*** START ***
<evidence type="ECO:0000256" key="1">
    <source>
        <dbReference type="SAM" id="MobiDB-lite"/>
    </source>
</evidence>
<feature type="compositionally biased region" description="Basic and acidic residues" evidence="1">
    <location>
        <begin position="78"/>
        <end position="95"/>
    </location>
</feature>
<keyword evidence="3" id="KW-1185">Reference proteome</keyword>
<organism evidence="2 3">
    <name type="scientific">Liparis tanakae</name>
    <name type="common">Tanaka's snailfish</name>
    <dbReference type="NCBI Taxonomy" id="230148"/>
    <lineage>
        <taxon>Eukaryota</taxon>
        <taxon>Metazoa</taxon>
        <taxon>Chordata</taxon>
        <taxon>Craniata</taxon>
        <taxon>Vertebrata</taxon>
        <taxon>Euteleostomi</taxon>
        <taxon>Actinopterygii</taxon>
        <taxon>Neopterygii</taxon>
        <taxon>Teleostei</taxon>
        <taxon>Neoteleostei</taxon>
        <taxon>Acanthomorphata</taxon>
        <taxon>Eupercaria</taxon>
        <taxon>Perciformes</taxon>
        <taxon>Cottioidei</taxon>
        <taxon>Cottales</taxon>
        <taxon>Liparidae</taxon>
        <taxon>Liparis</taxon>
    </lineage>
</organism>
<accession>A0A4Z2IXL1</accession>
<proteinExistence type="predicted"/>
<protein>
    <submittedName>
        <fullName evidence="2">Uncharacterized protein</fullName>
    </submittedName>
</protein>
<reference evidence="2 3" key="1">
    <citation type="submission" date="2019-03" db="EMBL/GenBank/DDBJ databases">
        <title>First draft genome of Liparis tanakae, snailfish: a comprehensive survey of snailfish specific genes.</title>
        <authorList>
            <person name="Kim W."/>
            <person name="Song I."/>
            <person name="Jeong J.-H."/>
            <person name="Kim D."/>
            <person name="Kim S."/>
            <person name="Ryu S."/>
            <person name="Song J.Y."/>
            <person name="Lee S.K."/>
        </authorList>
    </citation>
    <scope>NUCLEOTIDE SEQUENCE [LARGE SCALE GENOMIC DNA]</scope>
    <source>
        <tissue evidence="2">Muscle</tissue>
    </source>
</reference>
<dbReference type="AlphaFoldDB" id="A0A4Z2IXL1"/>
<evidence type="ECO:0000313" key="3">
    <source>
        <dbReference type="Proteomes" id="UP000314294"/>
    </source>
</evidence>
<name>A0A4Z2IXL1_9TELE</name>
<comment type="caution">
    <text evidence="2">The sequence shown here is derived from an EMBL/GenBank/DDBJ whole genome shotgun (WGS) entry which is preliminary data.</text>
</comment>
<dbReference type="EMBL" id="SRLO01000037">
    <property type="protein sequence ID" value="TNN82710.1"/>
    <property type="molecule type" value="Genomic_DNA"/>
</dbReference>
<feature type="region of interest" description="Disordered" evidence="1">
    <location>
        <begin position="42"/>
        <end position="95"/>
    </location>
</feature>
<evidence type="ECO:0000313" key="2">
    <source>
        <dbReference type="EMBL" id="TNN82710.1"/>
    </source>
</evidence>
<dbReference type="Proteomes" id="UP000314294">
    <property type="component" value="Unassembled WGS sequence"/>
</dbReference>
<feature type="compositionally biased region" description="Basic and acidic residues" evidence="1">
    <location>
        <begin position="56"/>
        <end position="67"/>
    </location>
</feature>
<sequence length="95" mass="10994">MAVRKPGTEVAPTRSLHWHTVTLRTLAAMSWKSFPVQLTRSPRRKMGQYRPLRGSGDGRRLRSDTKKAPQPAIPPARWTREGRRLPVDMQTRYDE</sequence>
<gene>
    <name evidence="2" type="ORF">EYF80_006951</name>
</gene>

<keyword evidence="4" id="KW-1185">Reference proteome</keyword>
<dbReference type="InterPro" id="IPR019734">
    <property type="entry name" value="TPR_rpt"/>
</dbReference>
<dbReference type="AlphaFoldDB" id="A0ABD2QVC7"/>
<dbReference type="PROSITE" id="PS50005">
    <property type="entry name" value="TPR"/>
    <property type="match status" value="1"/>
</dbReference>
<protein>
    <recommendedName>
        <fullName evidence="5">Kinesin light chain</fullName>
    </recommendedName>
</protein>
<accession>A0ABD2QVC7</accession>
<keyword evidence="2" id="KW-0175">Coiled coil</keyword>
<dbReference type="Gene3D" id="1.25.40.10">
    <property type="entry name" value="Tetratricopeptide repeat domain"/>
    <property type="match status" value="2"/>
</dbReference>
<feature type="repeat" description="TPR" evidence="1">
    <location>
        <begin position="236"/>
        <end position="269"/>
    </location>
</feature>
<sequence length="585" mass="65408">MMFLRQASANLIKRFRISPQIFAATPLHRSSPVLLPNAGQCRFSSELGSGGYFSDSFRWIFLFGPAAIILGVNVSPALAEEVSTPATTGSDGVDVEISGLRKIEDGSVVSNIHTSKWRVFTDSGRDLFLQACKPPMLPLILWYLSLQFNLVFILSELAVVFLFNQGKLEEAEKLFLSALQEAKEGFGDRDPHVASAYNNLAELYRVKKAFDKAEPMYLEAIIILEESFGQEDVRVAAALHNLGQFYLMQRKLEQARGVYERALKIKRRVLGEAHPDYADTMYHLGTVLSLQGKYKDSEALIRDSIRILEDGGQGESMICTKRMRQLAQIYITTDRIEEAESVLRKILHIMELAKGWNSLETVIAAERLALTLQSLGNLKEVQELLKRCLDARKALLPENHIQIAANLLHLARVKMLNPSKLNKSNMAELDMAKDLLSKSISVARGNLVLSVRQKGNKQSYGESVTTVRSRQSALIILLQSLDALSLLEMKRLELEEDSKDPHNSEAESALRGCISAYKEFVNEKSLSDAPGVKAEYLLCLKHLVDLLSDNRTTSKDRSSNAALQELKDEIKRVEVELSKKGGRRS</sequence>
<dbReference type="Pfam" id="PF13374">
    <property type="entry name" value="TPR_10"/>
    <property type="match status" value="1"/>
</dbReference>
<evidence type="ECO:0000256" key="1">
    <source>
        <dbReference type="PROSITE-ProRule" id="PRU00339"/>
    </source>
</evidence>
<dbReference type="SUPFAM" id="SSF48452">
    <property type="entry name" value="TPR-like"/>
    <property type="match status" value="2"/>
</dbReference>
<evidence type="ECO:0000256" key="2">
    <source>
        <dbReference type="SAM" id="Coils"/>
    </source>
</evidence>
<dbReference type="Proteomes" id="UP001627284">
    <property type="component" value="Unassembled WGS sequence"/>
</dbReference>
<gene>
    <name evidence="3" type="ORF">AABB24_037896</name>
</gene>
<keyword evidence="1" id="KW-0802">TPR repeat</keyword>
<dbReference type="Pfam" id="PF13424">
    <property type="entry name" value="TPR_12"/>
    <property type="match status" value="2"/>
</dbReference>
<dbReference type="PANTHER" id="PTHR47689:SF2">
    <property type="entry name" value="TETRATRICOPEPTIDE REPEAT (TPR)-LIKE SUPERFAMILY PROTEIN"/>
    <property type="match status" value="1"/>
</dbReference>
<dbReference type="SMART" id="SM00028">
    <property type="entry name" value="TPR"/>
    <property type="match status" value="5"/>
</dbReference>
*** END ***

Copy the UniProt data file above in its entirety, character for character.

<evidence type="ECO:0000256" key="1">
    <source>
        <dbReference type="SAM" id="MobiDB-lite"/>
    </source>
</evidence>
<feature type="compositionally biased region" description="Basic and acidic residues" evidence="1">
    <location>
        <begin position="78"/>
        <end position="95"/>
    </location>
</feature>
<keyword evidence="3" id="KW-1185">Reference proteome</keyword>
<organism evidence="2 3">
    <name type="scientific">Liparis tanakae</name>
    <name type="common">Tanaka's snailfish</name>
    <dbReference type="NCBI Taxonomy" id="230148"/>
    <lineage>
        <taxon>Eukaryota</taxon>
        <taxon>Metazoa</taxon>
        <taxon>Chordata</taxon>
        <taxon>Craniata</taxon>
        <taxon>Vertebrata</taxon>
        <taxon>Euteleostomi</taxon>
        <taxon>Actinopterygii</taxon>
        <taxon>Neopterygii</taxon>
        <taxon>Teleostei</taxon>
        <taxon>Neoteleostei</taxon>
        <taxon>Acanthomorphata</taxon>
        <taxon>Eupercaria</taxon>
        <taxon>Perciformes</taxon>
        <taxon>Cottioidei</taxon>
        <taxon>Cottales</taxon>
        <taxon>Liparidae</taxon>
        <taxon>Liparis</taxon>
    </lineage>
</organism>
<accession>A0A4Z2IXL1</accession>
<proteinExistence type="predicted"/>
<protein>
    <submittedName>
        <fullName evidence="2">Uncharacterized protein</fullName>
    </submittedName>
</protein>
<reference evidence="2 3" key="1">
    <citation type="submission" date="2019-03" db="EMBL/GenBank/DDBJ databases">
        <title>First draft genome of Liparis tanakae, snailfish: a comprehensive survey of snailfish specific genes.</title>
        <authorList>
            <person name="Kim W."/>
            <person name="Song I."/>
            <person name="Jeong J.-H."/>
            <person name="Kim D."/>
            <person name="Kim S."/>
            <person name="Ryu S."/>
            <person name="Song J.Y."/>
            <person name="Lee S.K."/>
        </authorList>
    </citation>
    <scope>NUCLEOTIDE SEQUENCE [LARGE SCALE GENOMIC DNA]</scope>
    <source>
        <tissue evidence="2">Muscle</tissue>
    </source>
</reference>
<dbReference type="AlphaFoldDB" id="A0A4Z2IXL1"/>
<evidence type="ECO:0000313" key="3">
    <source>
        <dbReference type="Proteomes" id="UP000314294"/>
    </source>
</evidence>
<name>A0A4Z2IXL1_9TELE</name>
<comment type="caution">
    <text evidence="2">The sequence shown here is derived from an EMBL/GenBank/DDBJ whole genome shotgun (WGS) entry which is preliminary data.</text>
</comment>
<dbReference type="EMBL" id="SRLO01000037">
    <property type="protein sequence ID" value="TNN82710.1"/>
    <property type="molecule type" value="Genomic_DNA"/>
</dbReference>
<feature type="region of interest" description="Disordered" evidence="1">
    <location>
        <begin position="42"/>
        <end position="95"/>
    </location>
</feature>
<evidence type="ECO:0000313" key="2">
    <source>
        <dbReference type="EMBL" id="TNN82710.1"/>
    </source>
</evidence>
<dbReference type="Proteomes" id="UP000314294">
    <property type="component" value="Unassembled WGS sequence"/>
</dbReference>
<feature type="compositionally biased region" description="Basic and acidic residues" evidence="1">
    <location>
        <begin position="56"/>
        <end position="67"/>
    </location>
</feature>
<sequence length="95" mass="10994">MAVRKPGTEVAPTRSLHWHTVTLRTLAAMSWKSFPVQLTRSPRRKMGQYRPLRGSGDGRRLRSDTKKAPQPAIPPARWTREGRRLPVDMQTRYDE</sequence>
<gene>
    <name evidence="2" type="ORF">EYF80_006951</name>
</gene>

<keyword evidence="4" id="KW-1185">Reference proteome</keyword>
<dbReference type="InterPro" id="IPR019734">
    <property type="entry name" value="TPR_rpt"/>
</dbReference>
<dbReference type="AlphaFoldDB" id="A0ABD2QVC7"/>
<dbReference type="PROSITE" id="PS50005">
    <property type="entry name" value="TPR"/>
    <property type="match status" value="1"/>
</dbReference>
<protein>
    <recommendedName>
        <fullName evidence="5">Kinesin light chain</fullName>
    </recommendedName>
</protein>
<accession>A0ABD2QVC7</accession>
<keyword evidence="2" id="KW-0175">Coiled coil</keyword>
<dbReference type="Gene3D" id="1.25.40.10">
    <property type="entry name" value="Tetratricopeptide repeat domain"/>
    <property type="match status" value="2"/>
</dbReference>
<feature type="repeat" description="TPR" evidence="1">
    <location>
        <begin position="236"/>
        <end position="269"/>
    </location>
</feature>
<sequence length="585" mass="65408">MMFLRQASANLIKRFRISPQIFAATPLHRSSPVLLPNAGQCRFSSELGSGGYFSDSFRWIFLFGPAAIILGVNVSPALAEEVSTPATTGSDGVDVEISGLRKIEDGSVVSNIHTSKWRVFTDSGRDLFLQACKPPMLPLILWYLSLQFNLVFILSELAVVFLFNQGKLEEAEKLFLSALQEAKEGFGDRDPHVASAYNNLAELYRVKKAFDKAEPMYLEAIIILEESFGQEDVRVAAALHNLGQFYLMQRKLEQARGVYERALKIKRRVLGEAHPDYADTMYHLGTVLSLQGKYKDSEALIRDSIRILEDGGQGESMICTKRMRQLAQIYITTDRIEEAESVLRKILHIMELAKGWNSLETVIAAERLALTLQSLGNLKEVQELLKRCLDARKALLPENHIQIAANLLHLARVKMLNPSKLNKSNMAELDMAKDLLSKSISVARGNLVLSVRQKGNKQSYGESVTTVRSRQSALIILLQSLDALSLLEMKRLELEEDSKDPHNSEAESALRGCISAYKEFVNEKSLSDAPGVKAEYLLCLKHLVDLLSDNRTTSKDRSSNAALQELKDEIKRVEVELSKKGGRRS</sequence>
<dbReference type="Pfam" id="PF13374">
    <property type="entry name" value="TPR_10"/>
    <property type="match status" value="1"/>
</dbReference>
<evidence type="ECO:0000256" key="1">
    <source>
        <dbReference type="PROSITE-ProRule" id="PRU00339"/>
    </source>
</evidence>
<dbReference type="SUPFAM" id="SSF48452">
    <property type="entry name" value="TPR-like"/>
    <property type="match status" value="2"/>
</dbReference>
<evidence type="ECO:0000256" key="2">
    <source>
        <dbReference type="SAM" id="Coils"/>
    </source>
</evidence>
<dbReference type="Proteomes" id="UP001627284">
    <property type="component" value="Unassembled WGS sequence"/>
</dbReference>
<gene>
    <name evidence="3" type="ORF">AABB24_037896</name>
</gene>
<keyword evidence="1" id="KW-0802">TPR repeat</keyword>
<dbReference type="Pfam" id="PF13424">
    <property type="entry name" value="TPR_12"/>
    <property type="match status" value="2"/>
</dbReference>
<dbReference type="PANTHER" id="PTHR47689:SF2">
    <property type="entry name" value="TETRATRICOPEPTIDE REPEAT (TPR)-LIKE SUPERFAMILY PROTEIN"/>
    <property type="match status" value="1"/>
</dbReference>
<dbReference type="SMART" id="SM00028">
    <property type="entry name" value="TPR"/>
    <property type="match status" value="5"/>
</dbReference>